Rick's List -- Fond Holiday Mem'ries Edition
More and more, friends and family members in my age group have commented that the Holiday Season, bookended by the Thanksgiving and Christmas celebrations, is an increasingly depressing period.
"Everybody's dying," commented one friend.
"We used to have 20, 25 people over for Thanksgiving dinner or at Christmas," said another. "Now we're lucky if we get five."
Well, I choose to accentuate the positive and focus on some excellent holiday memories to inspire the spirit of the current season — rather than dampen it.
1. One indelible image is of my Uncle John, who showed up at our house late one Christmas morning when we were still kids. He was recently widowed — Aunt Idell had died in a nightmarish boating accident — and Uncle John brought my sister and me beautifully wrapped bottles of cheap gin.
2. It was Thanksgiving of 1982. I was on the road with a band called Broxton, and we were doing a residency at a Holiday Inn lounge in an chemical-smelling paper mill town in the piney woods of East Texas. Absolutely nothing was open on Thanksgiving, so we ate microwaved burritos from 7-Eleven and celebrated with turkey-themed scratch-off lotto tickets. I had a sinister cold and sore throat, too — I remember that — and all four of us kept laughing at my tongue, which was whitish-orange with infection.
3. One brutally cold December day, with flecks of snow falling like dandruff, I saw a guy ringing a bell outside a grocery store. Instead of a Santa hat and a Salvation Army logo, though, he was dressed in black and his face was caked in pale makeup. In hoarse exhalations to passersby, he'd mumble, "Christmas contributions to the Dark Lord Satan Charities?" I didn't have any money to give, but I donated some tins of smoked hawk.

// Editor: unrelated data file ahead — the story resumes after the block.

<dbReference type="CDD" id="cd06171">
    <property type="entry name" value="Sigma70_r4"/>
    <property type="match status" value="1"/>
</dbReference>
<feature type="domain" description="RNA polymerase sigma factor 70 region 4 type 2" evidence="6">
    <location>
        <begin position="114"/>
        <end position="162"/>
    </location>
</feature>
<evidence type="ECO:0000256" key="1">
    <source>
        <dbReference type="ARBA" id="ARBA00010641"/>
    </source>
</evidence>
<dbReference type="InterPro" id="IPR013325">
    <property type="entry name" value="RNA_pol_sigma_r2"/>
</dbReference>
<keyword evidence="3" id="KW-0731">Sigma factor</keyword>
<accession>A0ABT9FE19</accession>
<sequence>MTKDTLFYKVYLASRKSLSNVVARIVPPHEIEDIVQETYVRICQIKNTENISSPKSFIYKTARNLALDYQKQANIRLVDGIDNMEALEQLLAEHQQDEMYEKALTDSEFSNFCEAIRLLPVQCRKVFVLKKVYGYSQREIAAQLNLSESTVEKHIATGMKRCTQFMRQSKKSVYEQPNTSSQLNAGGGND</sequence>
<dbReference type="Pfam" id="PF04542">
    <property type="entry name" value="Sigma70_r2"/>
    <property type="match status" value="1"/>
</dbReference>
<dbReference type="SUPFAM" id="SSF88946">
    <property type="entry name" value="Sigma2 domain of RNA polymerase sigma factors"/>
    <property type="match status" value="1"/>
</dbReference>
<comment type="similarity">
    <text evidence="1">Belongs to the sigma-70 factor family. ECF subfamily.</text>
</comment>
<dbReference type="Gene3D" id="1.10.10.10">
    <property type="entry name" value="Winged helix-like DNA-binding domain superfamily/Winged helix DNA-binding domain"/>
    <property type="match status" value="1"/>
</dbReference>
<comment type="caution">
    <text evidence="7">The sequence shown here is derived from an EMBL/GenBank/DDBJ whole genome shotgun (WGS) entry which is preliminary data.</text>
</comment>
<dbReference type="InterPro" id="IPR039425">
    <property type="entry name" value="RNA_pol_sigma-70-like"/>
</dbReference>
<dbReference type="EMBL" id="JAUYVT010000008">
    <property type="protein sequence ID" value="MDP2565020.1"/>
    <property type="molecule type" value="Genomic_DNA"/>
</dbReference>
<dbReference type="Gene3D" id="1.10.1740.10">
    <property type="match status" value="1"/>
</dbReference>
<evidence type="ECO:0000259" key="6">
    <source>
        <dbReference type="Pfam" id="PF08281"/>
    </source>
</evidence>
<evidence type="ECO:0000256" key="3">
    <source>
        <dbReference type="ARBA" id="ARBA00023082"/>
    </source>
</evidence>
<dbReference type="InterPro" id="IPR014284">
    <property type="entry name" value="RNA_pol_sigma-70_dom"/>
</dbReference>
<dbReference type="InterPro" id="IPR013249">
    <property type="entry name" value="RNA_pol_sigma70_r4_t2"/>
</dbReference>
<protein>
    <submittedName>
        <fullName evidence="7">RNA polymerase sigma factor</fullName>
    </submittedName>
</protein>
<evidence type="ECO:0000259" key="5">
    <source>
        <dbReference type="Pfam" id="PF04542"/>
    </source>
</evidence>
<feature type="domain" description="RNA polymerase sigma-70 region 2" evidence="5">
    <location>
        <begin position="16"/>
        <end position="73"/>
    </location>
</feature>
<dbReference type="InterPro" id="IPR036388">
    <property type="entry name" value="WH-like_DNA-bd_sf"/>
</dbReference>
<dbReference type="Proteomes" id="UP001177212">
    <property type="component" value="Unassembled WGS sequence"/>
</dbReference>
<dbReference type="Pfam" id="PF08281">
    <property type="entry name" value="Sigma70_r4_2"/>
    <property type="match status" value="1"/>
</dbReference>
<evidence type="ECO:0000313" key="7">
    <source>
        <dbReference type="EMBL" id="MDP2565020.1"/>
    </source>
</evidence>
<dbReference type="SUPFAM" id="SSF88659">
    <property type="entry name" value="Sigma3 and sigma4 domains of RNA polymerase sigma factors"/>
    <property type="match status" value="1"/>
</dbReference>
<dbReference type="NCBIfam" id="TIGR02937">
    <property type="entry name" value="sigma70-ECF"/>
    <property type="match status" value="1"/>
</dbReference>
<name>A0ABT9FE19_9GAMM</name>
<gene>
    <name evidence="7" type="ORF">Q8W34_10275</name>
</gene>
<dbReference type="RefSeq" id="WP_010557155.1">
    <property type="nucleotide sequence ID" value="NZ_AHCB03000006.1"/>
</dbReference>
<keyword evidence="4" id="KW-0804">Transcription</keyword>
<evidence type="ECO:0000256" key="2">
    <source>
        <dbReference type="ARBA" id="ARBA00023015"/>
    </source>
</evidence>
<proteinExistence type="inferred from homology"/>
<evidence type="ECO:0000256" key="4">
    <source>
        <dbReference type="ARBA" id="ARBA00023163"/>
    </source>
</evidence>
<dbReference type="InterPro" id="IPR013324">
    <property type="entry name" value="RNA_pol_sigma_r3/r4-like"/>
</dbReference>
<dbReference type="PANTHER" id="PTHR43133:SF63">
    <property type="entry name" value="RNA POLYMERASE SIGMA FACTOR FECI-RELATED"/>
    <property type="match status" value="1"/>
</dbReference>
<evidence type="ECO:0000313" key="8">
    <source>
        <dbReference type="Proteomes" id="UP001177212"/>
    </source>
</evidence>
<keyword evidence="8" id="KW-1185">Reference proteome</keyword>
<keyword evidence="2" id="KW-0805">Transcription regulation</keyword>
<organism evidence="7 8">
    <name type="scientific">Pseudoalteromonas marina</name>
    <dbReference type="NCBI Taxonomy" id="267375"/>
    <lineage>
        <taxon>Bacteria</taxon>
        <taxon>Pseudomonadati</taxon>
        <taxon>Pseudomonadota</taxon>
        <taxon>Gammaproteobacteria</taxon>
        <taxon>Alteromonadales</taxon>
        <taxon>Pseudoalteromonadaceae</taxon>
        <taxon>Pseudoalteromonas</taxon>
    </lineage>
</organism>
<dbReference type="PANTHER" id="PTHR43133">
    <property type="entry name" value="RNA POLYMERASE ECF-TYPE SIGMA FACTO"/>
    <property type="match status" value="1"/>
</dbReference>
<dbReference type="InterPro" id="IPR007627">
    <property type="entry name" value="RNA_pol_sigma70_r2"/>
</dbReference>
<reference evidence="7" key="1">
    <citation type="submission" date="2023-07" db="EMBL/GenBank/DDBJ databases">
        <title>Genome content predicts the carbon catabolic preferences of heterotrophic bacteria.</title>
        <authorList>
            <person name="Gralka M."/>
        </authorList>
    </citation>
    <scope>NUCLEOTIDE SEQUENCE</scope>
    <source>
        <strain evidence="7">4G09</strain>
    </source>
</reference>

4. Just a week ago, my wife Eileen and I enjoyed a simple, "just the two of us" Thanksgiving. We had pre-sliced American cheese, Triscuits and a festive jar of dry-roasted peanuts. Complicated IRS threats, insurance forms and red-stamped foreclosure documents were spread out across the dining room table, so we settled instead on the upholstered pile of mashed potatoes we call a couch. There, we munched our delicacies in metronomic bovinity, ignoring the big-screen airing the Hallmark network's 17th premiere from their newest line of Christmas movies and instead sat silently, staring dully out the window as the weak, urine-colored sun drooled over the horizon like a wounded turtle sinking in quicksand.
5. My Dad didn't like the whole "family opens presents" deal, so he'd leave early on Christmas morning to serve as a voluntary pallbearer at funerals for people who'd outlived relatives and had no one left to carry their bodies to the graveyard.
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